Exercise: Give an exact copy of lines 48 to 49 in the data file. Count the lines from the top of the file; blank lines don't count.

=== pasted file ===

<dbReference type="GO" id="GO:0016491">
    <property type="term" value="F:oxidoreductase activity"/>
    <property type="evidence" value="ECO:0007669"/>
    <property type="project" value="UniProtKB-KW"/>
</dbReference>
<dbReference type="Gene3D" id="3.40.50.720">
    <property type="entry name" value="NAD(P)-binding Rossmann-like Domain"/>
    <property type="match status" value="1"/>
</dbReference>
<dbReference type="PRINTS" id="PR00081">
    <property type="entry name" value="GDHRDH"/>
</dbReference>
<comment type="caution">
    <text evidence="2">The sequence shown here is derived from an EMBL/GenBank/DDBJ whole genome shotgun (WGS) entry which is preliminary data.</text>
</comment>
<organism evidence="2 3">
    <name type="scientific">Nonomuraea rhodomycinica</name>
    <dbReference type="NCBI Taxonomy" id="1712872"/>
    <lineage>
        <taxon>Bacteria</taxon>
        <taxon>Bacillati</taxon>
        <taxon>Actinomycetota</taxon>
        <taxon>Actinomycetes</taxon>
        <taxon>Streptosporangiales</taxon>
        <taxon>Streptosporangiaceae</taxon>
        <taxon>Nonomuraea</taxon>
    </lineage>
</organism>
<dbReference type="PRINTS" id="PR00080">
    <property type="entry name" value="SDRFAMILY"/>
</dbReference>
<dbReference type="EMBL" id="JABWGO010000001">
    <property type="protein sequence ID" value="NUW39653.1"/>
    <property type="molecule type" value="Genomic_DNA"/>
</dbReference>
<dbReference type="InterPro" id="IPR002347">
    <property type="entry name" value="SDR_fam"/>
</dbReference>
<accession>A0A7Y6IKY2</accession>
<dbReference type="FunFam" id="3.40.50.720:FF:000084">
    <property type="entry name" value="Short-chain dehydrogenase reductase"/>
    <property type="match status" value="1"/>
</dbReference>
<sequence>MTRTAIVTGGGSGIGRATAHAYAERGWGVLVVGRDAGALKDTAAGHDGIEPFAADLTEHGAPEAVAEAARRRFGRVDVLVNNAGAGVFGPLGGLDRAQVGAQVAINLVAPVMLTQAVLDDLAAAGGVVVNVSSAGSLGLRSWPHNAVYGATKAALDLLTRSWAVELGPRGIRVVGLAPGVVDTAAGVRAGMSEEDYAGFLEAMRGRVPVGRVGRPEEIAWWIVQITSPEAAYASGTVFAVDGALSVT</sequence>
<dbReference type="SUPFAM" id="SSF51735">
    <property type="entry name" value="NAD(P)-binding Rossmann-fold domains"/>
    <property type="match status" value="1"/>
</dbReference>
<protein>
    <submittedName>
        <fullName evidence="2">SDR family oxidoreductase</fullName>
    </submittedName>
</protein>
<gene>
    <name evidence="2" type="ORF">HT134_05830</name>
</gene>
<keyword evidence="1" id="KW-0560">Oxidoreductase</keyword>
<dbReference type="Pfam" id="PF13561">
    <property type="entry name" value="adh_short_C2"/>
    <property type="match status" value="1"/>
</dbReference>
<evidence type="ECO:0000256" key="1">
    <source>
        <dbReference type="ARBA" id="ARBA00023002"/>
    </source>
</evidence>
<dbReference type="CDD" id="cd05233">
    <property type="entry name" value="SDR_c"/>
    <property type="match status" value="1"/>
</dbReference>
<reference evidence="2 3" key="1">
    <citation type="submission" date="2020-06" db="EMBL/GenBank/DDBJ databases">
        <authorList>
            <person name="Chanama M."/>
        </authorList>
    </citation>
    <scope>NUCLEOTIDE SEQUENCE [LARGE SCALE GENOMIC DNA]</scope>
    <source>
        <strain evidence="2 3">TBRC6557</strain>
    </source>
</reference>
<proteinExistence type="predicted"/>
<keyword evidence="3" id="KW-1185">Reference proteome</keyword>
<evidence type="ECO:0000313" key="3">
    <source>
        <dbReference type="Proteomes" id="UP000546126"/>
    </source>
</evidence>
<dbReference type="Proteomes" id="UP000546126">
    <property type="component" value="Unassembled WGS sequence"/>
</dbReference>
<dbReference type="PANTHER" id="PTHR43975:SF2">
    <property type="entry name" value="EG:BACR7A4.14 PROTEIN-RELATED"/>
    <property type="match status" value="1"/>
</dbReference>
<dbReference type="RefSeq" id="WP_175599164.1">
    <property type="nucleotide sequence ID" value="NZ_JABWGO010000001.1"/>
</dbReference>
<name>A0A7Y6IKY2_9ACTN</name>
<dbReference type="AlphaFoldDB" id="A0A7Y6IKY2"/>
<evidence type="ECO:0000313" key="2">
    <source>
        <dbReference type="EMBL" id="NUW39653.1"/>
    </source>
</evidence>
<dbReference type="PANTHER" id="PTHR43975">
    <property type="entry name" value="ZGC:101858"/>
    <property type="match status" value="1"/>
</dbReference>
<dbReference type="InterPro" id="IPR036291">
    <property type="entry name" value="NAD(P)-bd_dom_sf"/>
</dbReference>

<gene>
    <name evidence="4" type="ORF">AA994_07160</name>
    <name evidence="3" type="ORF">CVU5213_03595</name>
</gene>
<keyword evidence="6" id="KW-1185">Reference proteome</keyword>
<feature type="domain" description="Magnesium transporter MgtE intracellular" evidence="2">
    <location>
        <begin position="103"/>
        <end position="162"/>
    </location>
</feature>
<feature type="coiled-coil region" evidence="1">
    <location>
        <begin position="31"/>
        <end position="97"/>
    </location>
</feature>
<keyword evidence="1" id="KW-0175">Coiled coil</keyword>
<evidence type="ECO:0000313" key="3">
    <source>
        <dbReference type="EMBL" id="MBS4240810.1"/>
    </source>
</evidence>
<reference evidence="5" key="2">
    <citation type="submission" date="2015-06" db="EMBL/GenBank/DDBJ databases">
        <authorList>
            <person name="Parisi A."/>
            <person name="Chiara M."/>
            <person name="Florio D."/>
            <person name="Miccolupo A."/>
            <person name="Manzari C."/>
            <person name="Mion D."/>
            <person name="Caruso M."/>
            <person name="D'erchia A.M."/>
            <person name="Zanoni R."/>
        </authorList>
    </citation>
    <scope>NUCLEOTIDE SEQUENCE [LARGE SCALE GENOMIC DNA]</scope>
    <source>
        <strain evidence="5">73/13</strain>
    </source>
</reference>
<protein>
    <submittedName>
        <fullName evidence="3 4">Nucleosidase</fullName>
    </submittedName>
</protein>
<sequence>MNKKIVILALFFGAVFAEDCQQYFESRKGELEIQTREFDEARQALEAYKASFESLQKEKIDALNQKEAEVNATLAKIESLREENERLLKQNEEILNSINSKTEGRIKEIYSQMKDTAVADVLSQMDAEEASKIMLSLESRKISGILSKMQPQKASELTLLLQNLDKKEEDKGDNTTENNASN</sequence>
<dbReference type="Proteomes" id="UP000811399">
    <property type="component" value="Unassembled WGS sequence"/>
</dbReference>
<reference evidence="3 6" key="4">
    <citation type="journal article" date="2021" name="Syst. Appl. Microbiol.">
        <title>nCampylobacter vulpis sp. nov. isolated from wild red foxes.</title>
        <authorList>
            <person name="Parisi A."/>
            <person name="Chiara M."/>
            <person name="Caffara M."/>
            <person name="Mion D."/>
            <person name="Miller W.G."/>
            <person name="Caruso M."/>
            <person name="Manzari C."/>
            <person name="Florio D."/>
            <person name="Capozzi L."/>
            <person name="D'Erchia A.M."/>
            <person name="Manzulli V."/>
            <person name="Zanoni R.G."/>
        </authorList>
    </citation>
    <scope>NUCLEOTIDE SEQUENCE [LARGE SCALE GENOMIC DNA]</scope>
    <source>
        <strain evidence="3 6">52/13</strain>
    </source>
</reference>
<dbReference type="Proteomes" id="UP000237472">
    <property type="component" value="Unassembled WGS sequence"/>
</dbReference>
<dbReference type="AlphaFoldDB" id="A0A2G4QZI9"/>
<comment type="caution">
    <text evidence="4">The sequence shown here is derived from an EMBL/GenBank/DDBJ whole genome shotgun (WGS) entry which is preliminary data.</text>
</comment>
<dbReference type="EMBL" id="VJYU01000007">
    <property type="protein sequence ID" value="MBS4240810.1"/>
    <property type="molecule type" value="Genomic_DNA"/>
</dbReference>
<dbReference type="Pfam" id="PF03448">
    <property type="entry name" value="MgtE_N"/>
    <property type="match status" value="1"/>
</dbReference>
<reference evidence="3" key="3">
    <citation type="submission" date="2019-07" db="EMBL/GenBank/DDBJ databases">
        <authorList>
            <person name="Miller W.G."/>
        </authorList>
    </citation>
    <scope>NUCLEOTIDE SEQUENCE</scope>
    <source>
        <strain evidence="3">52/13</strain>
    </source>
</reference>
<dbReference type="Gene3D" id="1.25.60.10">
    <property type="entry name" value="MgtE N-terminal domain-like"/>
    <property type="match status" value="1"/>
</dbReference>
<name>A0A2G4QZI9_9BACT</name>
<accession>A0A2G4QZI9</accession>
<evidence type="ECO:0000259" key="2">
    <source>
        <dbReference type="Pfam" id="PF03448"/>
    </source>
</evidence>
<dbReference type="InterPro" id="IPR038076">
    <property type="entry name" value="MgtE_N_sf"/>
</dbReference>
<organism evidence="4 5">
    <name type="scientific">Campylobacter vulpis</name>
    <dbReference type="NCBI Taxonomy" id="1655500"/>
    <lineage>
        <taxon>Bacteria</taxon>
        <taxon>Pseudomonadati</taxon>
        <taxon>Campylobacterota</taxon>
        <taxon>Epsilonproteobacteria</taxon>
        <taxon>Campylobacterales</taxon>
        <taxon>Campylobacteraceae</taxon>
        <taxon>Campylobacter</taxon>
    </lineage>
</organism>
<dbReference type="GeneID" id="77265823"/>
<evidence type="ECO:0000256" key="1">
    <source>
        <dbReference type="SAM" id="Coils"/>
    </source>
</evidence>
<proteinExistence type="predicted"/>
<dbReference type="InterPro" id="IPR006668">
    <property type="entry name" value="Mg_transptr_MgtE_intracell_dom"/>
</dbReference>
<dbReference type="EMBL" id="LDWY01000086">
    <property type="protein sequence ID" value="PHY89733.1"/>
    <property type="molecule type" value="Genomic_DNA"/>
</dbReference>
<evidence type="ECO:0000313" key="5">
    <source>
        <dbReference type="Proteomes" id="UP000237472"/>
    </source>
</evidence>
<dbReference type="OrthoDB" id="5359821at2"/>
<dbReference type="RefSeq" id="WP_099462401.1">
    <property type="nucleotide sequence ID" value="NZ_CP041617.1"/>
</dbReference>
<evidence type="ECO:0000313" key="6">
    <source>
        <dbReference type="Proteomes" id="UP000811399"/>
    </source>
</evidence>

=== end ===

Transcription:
</dbReference>
<protein>